Agile Security for Today’s Remote Work Environments
- By Zeev Draer
- Jan 22, 2021
Expect the unexpected is perhaps one of the many would-be mottos fit for today’s security groups. Teams are faced with constant change, both in terms of threats they constantly face and their own infrastructure and resources that need protection. While much has been written on the tremendous change driven by the pandemic, the conditions are nothing new to security practitioners. Even the degree to which companies have shifted their workforce from on-site to remote does not represent a novel challenge to security teams, given that many companies had already embraced the idea of mobility and a work-from-anywhere workforce.
While dynamic change has been the reality for some time, few security groups are able to stay ahead or even keep up with its rate. Most teams admit that they are primarily reactive, if only because of the immense challenges they face. In general, teams are overworked and understaffed. At the same time, being a defender makes the odds of success small compared to those attackers have. Attackers essentially have the advantage of first-mover strategy and unlimited creativity of compromising a company’s network or assets and they only need to be successful with one of them, while defenders must successfully defeat every attempt, every time to remain secure.
Fortunately, security technologies and tools are constantly improving. Practices and strategies are maturing and evolving as well. One added capability could provide game-changing effectiveness to security teams to help shift challenges and boost the odds of success. Agility for security is emerging as a concept that is both crucial and decisive. In the whitepaper, New Security Realities Demand Next Generation Visibility, Zeus Kerravala, principal analyst, ZK Research, notes, “For most organizations, it’s very difficult to deploy new security technologies or rip and replace older ones. Doing so potentially disrupts the current environment and requires extensive steps and approvals.” Security organizations must change this dynamic to ensure that they can take advantage of the latest advances in technology to help combat threats and challenges.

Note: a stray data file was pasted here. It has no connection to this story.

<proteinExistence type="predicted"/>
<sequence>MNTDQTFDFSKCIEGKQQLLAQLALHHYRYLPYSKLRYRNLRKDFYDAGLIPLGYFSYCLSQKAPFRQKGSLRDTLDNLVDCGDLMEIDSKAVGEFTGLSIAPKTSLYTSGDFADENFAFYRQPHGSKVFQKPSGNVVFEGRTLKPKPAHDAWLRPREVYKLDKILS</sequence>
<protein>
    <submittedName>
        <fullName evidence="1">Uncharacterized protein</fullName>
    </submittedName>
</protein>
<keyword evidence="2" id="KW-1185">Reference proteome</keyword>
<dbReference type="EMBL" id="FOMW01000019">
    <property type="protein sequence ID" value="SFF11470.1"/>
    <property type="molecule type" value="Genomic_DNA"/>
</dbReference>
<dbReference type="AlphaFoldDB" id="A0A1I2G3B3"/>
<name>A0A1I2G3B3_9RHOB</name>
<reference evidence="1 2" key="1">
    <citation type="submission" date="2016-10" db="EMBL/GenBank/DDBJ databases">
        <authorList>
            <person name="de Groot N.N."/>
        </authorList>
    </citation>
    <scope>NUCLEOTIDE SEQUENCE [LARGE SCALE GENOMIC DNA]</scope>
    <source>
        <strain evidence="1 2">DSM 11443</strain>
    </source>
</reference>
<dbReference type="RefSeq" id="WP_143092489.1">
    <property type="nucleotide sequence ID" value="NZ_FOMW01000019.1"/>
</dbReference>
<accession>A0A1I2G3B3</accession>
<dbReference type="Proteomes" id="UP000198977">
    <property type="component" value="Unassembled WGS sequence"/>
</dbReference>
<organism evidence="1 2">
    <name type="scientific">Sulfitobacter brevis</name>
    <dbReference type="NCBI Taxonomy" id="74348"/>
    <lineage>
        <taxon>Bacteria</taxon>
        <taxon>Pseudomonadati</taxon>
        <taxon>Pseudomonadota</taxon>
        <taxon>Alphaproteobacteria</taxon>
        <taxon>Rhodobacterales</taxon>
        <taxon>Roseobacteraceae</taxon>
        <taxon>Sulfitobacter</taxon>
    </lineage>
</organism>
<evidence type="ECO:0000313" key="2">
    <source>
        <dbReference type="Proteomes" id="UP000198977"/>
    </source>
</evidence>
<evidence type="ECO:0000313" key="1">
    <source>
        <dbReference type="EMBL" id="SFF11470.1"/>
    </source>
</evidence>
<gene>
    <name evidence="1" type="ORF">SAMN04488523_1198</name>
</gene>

Agility for security involves multiple aspects. The obvious one is the speed at which one can adapt new solutions and procedures and put them into place to gain advantages or satisfy needs. Another aspect revolves around whether infrastructure, policies and politics actually work against the security team by making any proposed change a difficult, time-consuming process that adds to already staggering workloads. Such conditions become a discouragement for teams to want to change. They impact morale and ensure that security solutions will often be out of date or not fully optimized.
When you think about it, the idea of agility is already part of DevSecOps and SecOps strategies. Both of these disciplines embrace the concept of easing the process of getting things done and reducing the amount of friction involved. They also are designed to solve issues early or to become more proactive in preventing problems by adding in security considerations into designs or by providing greater operational efficiency.
Operational efficiency enables security teams to focus on what is truly important - finding an attack early and cutting off the threat to minimize any theft or damage, or to shore up significant vulnerabilities. Too much time is consumed by wild goose chases of false positive alerts and items that are relatively unimportant. Too much time is also taken by processes and constraints that make the work of security more difficult and less efficient. By becoming efficient, security teams can become more effective. Expanding remote work conditions, evolving cloud infrastructure and dynamic threats and challenges all require greater efficiency and effectiveness for security teams to remain successful. Security agility ensures that security teams are ready.
About the Author
Zeev Draer serves as vice president of corporate strategy at Niagara Networks.